THE ANCIENT GREEK THEATRE


  Student: Jake Seok
  Teacher: Brian
History of Greek Drama
   About Twenty five hundred years ago, Western theatre was
    born in Athens, Greece.

   The a...
Famous Greek Playwright

     Euripides was the youngest of Athens’ three greatest tragic
      poets.

      He altered...
THE GOLDEN AGE OF GREEK
THEATRE

    The period around 600 BC - 200 BC was known as the
     Golden age of Greek Theater ...
Athenian Drama Competitions
   In 534 BC, the ruler of Athens, Pisistratus, changed the
    Dionysian Festivals and insti...
How Plays Were Performed
   Plays were performed in the daytime. The annual drama
    competitions in Athens were spread ...
TRAGEDY
   Tragedy, derived from the Greek words tragos (goat) and
    ode (song), told a story that was intended to teac...
Lighting, Properties and Costume
   Sun provided lighting.

   For example, torches were used, more as properties in ord...
STAGE
The Ancient Greek Theatre
The Ancient Greek Theatre
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The Ancient Greek Theatre

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The Ancient Greek Theatre

  1. 1. THE ANCIENT GREEK THEATRE Student: Jake Seok Teacher: Brian
  2. 2. History of Greek Drama  About Twenty five hundred years ago, Western theatre was born in Athens, Greece.  The ancient Athenians created a theatre culture whose form, technique and terminology have lasted two millennia.  They created plays that are still considered among the greatest works of world drama.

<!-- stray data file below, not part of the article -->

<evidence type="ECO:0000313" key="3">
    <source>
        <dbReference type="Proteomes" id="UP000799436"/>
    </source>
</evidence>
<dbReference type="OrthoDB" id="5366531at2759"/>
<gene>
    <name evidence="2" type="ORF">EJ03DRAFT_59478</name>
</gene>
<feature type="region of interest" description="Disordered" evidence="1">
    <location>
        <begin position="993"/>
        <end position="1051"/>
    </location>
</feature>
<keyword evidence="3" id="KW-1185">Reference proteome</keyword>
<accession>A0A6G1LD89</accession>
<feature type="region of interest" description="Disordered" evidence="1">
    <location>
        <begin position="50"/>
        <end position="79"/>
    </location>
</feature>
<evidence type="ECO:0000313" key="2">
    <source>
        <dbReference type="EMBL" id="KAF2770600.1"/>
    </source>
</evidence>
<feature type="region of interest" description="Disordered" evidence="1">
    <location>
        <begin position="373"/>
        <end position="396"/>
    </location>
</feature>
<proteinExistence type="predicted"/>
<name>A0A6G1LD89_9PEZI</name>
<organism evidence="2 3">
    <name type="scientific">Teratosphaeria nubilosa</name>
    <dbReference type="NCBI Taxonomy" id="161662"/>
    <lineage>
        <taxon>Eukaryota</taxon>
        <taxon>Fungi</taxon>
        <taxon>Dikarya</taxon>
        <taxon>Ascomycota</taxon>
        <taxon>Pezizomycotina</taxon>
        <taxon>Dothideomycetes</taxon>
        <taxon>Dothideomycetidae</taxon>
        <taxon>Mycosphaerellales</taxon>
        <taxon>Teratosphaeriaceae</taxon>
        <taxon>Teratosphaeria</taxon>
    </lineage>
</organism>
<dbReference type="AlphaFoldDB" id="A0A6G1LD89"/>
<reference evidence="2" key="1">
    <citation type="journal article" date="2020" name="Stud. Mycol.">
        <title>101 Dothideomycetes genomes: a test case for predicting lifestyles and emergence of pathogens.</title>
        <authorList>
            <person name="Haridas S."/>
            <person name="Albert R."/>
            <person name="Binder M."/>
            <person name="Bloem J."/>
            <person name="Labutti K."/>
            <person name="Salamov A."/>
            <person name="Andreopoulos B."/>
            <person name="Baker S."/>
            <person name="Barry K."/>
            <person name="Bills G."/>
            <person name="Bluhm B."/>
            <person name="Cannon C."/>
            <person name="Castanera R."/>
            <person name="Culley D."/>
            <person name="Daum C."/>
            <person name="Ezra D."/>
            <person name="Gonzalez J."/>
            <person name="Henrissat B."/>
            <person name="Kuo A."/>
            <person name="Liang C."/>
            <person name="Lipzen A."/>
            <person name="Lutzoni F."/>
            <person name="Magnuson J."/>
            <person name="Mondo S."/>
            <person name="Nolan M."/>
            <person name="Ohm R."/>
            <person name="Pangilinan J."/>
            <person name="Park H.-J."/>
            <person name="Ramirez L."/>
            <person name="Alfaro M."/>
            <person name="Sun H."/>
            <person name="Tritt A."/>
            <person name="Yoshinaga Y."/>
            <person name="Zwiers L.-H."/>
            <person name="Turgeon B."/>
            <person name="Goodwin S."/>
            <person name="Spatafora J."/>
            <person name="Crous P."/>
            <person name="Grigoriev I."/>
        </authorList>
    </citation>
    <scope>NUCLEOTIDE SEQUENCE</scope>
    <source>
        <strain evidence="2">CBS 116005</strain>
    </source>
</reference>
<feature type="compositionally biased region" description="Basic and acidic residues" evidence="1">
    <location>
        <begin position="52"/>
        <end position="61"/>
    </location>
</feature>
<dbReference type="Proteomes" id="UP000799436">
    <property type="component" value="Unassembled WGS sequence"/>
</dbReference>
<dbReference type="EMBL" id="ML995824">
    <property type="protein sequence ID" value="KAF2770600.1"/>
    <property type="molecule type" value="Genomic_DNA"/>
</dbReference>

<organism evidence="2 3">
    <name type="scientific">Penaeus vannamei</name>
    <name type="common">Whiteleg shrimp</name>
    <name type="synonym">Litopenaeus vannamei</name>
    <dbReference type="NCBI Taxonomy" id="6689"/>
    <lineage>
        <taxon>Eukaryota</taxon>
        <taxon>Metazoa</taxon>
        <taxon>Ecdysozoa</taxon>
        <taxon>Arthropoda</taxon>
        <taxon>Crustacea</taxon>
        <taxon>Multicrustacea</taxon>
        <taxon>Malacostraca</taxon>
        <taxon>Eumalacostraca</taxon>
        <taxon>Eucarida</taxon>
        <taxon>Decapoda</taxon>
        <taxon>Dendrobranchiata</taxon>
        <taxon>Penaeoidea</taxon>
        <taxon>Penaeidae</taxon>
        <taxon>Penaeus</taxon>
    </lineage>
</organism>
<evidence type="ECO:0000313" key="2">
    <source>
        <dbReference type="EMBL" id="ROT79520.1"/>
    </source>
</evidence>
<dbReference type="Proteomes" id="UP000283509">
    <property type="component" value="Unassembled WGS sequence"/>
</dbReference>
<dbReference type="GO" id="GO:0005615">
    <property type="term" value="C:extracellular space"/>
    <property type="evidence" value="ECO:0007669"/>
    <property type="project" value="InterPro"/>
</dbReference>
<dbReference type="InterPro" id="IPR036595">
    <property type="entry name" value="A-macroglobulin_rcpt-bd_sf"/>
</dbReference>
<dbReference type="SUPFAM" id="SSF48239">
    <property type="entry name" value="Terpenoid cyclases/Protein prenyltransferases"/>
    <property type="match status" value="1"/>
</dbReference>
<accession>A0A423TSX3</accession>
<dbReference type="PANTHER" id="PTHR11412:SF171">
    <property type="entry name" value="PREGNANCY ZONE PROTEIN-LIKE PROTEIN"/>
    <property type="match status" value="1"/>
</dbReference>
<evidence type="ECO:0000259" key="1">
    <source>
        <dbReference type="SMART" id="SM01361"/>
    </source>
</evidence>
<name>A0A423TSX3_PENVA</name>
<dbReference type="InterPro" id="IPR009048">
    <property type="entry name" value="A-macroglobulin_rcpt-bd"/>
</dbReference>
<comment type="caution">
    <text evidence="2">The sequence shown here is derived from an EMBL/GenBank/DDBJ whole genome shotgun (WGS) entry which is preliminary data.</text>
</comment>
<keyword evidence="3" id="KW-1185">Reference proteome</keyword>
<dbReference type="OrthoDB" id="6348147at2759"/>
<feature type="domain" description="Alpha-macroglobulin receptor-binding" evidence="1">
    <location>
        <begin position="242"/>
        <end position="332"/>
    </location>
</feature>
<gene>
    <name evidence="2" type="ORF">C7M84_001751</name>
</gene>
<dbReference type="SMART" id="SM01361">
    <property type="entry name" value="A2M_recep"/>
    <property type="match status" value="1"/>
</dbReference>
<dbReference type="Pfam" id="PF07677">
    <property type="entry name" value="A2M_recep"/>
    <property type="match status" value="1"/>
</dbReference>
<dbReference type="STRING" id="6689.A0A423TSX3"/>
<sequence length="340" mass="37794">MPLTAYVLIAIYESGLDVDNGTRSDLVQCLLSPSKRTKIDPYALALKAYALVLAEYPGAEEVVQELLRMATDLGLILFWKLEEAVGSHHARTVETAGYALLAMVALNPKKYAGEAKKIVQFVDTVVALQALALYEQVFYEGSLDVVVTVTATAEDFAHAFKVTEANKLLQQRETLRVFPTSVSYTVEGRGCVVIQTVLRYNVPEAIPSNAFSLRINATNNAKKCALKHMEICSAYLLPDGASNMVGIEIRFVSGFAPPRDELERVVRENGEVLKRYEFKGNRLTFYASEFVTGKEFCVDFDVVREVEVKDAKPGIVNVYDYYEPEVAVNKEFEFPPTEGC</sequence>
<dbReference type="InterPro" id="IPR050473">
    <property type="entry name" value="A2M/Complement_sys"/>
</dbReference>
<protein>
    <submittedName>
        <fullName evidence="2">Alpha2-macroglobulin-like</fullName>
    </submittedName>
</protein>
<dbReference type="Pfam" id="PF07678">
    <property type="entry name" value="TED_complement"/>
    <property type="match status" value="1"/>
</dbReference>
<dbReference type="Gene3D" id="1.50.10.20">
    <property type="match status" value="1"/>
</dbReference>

3. 3. Famous Greek Playwright  Euripides was the youngest of Athens’ three greatest tragic poets.  He altered the content of the epics by lessening the heroic image and he became a precursor of bourgeois drama.  He wrote 108 plays during his life time.
  4. 4. THE GOLDEN AGE OF GREEK THEATRE  The period around 600 BC - 200 BC was known as the Golden age of Greek Theater arts.  Athens was the focal point for the flourishing arts.  The political and military epicenter gave birth to great emperors, soldiers, philosophers, poets, writers and actors.
  5. 5. Athenian Drama Competitions  In 534 BC, the ruler of Athens, Pisistratus, changed the Dionysian Festivals and instituted drama competitions.  In the ensuing 50 years, the competitions became popular annual events.
  6. 6. How Plays Were Performed  Plays were performed in the daytime. The annual drama competitions in Athens were spread over several, entire days.  Actors probably wore little or no makeup. Instead, they carried masks with exaggerated facial expressions.  Wore cothornos, or buskins, which were leather boots laced up to the knees.
  7. 7. TRAGEDY  Tragedy, derived from the Greek words tragos (goat) and ode (song), told a story that was intended to teach religious lessons.  Much like Biblical parables, tragedies were designed to show the right and wrong paths in life
  8. 8. Lighting, Properties and Costume  Sun provided lighting.  For example, torches were used, more as properties in order to heighten the power of the appearance of certain passages or characters, the furies.  Gestures had to be large and sweeping and costumes had to be large and flowing in order to allow free, athletic movement, and to make a strong visual impression upon the audience.
  9. 9. STAGE

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